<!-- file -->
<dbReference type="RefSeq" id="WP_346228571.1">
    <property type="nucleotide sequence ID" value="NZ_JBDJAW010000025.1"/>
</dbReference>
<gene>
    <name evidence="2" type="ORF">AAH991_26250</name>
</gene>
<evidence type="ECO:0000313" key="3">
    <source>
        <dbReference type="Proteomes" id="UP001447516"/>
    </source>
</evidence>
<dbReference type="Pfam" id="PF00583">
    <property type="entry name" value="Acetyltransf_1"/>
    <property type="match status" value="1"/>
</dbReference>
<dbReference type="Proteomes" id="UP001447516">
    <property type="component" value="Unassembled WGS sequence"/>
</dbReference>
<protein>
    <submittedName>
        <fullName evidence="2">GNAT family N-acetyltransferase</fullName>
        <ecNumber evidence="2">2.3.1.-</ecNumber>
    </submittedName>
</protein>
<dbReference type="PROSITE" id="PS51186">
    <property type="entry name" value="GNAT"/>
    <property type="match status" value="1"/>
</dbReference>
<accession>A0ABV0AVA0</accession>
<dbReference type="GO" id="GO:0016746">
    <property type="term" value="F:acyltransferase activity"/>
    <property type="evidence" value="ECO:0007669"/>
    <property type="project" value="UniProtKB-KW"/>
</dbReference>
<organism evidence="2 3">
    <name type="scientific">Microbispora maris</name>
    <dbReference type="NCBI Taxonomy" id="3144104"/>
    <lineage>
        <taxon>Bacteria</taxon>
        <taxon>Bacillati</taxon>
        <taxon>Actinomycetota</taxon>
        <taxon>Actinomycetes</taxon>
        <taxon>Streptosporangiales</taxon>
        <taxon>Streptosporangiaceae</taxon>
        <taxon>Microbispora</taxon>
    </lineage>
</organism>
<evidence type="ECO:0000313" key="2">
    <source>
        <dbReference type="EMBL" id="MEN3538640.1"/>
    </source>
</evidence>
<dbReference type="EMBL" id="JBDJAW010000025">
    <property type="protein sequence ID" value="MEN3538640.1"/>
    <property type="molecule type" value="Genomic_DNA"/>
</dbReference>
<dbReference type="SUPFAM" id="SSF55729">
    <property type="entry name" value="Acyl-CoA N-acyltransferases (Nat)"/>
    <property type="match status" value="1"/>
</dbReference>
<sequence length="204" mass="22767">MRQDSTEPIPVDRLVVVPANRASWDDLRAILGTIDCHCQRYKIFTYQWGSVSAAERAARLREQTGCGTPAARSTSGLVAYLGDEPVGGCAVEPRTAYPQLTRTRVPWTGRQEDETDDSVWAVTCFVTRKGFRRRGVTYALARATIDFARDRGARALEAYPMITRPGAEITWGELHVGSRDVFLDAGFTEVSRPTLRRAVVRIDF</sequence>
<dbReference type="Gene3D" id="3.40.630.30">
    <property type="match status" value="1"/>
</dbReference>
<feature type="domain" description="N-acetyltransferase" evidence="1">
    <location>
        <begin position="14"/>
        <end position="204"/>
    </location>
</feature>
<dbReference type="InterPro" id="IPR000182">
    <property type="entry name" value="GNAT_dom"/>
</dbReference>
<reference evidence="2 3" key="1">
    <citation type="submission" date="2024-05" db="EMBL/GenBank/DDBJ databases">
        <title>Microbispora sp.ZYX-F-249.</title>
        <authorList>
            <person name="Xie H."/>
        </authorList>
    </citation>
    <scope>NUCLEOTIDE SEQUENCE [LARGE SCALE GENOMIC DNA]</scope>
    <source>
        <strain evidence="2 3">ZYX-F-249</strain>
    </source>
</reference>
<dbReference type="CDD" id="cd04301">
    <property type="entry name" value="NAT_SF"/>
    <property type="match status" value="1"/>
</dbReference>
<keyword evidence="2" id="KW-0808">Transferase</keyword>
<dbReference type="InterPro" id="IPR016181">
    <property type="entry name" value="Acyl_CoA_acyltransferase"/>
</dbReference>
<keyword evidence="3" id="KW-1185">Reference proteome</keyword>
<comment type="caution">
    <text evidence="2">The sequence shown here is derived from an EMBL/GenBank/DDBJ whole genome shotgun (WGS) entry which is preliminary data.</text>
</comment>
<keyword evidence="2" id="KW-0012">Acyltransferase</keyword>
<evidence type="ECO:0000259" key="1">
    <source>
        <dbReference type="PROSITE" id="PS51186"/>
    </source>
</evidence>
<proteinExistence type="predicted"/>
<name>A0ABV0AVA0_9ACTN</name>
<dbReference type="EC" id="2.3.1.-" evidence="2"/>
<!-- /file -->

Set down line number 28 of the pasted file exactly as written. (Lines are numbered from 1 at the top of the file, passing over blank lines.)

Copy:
</dbReference>